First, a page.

The rest of the Republican Party’s congressional delegation seems to be unconcerned about the constitutional ramifications of a president unilaterally acting in direct opposition to the clearly expressed will of a Congress that, supposedly, has “the power of the purse.”
Here are the GOP legislators who have voted to undo this authoritarian and wasteful measure. In the Senate, half are members of the Appropriations Committee, whose power to assign funds is directly challenged by the emergency declaration. Many are among the party’s few remaining moderates. Most of their votes are more about preserving Congress’s constitutional power to appropriate funds than about the wisdom of building a border wall. That’s still a principled position, and I wish more GOP legislators would take it.
Lamar Alexander (R-Tennessee, voted “yes” twice, did not vote once): member of Appropriations; said “I cannot support this national emergency declaration and be faithful to my oath to support the Constitution at the same time”
Roy Blunt (R-Missouri, voted “yes” three times): member of Appropriations; said “Those decisions should not be made without congressional action.”
Susan Collins (R-Maine, voted “yes” three times): member of Appropriations; said “while there is some discretion that he has to move money around, I think that his executive order exceeds his discretion”
Mike Lee (R-Utah, voted “yes” three times): concerned about ceding congressional power
Jerry Moran (R-Kansas, voted “yes” twice, did not vote once): member of Appropriations; said “The declaration of an emergency under these circumstances is a violation of the U.S. Constitution”
Lisa Murkowski (R-Alaska, voted “yes” three times): member of Appropriations, said “This is about the administration overstepping Constitutional authority, forcing Congress to relinquish power that is fundamentally ours”
Rand Paul (R-Kentucky, voted “yes” three times): a libertarian; said “I can’t vote to give extra-Constitutional powers to the president”
Rob Portman (R-Ohio, voted “yes” three times): a relative moderate, said “the emergency declaration circumvented Congress and set a ‘dangerous new precedent’”
Mitt Romney (R-Utah, voted “yes” three times): a frequent Trump critic, concerned about ceding congressional power
Marco Rubio (R-Florida, voted “yes” twice, did not vote once): member of Appropriations, said “We have a crisis at our southern border, but no crisis justifies violating the Constitution”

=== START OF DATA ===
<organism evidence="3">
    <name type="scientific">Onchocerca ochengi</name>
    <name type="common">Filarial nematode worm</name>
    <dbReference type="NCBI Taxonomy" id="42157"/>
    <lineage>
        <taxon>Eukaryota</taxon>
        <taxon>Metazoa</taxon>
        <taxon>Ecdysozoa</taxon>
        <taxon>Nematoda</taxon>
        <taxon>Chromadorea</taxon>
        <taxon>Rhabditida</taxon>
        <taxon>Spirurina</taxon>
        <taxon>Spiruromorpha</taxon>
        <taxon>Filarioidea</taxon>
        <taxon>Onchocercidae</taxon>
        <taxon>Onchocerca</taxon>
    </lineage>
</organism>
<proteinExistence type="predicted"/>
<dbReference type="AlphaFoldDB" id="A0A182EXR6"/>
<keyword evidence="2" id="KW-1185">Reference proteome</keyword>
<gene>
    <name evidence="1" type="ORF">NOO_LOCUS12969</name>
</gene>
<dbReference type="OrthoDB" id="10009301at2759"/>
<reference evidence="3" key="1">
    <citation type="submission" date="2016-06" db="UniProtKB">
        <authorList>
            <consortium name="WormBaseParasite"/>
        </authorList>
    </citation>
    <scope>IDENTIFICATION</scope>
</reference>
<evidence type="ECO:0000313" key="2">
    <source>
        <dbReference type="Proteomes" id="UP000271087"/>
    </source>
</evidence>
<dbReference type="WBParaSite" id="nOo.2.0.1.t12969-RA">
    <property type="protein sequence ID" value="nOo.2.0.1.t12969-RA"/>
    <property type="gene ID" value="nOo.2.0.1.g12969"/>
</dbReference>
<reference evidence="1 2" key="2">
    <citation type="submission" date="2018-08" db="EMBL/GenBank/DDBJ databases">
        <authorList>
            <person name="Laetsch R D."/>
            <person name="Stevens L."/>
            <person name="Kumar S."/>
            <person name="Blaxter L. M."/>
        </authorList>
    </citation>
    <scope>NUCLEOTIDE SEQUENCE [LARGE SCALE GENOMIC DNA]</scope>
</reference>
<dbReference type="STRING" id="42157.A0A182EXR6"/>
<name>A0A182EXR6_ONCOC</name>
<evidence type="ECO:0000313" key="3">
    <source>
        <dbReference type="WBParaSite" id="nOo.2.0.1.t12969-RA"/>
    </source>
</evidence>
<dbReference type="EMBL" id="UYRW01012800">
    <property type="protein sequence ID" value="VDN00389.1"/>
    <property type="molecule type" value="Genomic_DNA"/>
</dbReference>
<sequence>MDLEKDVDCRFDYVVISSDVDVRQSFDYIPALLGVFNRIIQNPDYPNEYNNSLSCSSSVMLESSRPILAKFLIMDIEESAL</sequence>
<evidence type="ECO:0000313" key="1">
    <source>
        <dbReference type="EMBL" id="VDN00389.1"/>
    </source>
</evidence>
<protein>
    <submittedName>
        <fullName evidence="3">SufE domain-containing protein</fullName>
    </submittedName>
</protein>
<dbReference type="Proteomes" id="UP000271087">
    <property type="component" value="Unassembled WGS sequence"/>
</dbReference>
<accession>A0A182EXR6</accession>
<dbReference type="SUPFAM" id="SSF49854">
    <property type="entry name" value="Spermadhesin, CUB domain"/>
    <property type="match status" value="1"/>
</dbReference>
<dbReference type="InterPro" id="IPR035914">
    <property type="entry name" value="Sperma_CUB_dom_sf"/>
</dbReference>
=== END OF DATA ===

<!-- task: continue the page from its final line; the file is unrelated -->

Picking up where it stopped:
Pat Toomey (R-Pennsylvania, voted “yes” three times): said he supports the wall, but “the emergency declaration undermines the constitutional responsibility of Congress to approve how money is spent”
Roger Wicker (R-Mississippi, voted “yes” three times): said he supports the wall, but “I have serious reservations as to what the Emergency Declaration might do to the Constitutional principle of checks and balances.” (Fun fact: as a member of the House in 2000, Wicker was one of few Republicans to oppose the mostly military aid package known as “Plan Colombia.”)
Justin Amash (I-Michigan, voted “yes” twice, then left the Republican Party): said “I think the President is violating our constitutional system”
Brian Fitzpatrick (R-Pennsylvania, voted “yes” three times): said “I think this decision should be made by Congress”
Mike Gallagher (R-Wisconsin, voted “yes” three times): said “we can’t continue to expand executive authority just because our party now controls the White House”
Jamie Herrera Beutler (R-Washington, voted “yes” three times): member of Appropriations; said “He [Trump] literally contradicted the Constitution to use this money for something other than which it was intended”
Will Hurd (R-Texas, voted “yes” twice, did not vote once): member of Appropriations; represents a border district and has been a consistent border wall critic
Dusty Johnson (R-South Dakota, voted “yes” three times): said “I spent eight years under President Obama fighting ever-expanding executive authority. I remain committed to that principle”
John Katko (R-New York, voted “yes” twice, did not vote once): said “Presidents, from either party, should not legislate from the executive branch”
Thomas Massie (R-Kentucky, voted “yes” three times): said “The appropriations process belongs within Congress according to the Constitution”
Cathy McMorris Rodgers (R-Washington, voted “yes” three times): said “Article I of the Constitution gives the legislative branch the exclusive power to make laws and set funding priorities”
Francis Rooney (R-Florida, voted “yes” three times): said “My vote to override a veto of the resolution to rescind the national emergency declaration was based on the U.S. Constitution and had nothing to do with President Trump.” Recently made headlines by saying he is “open” to impeaching Trump
Jim Sensenbrenner (R-Wisconsin, voted “yes” three times): said “It is imperative that no administration, Republican or Democratic, circumvent the will of Congress”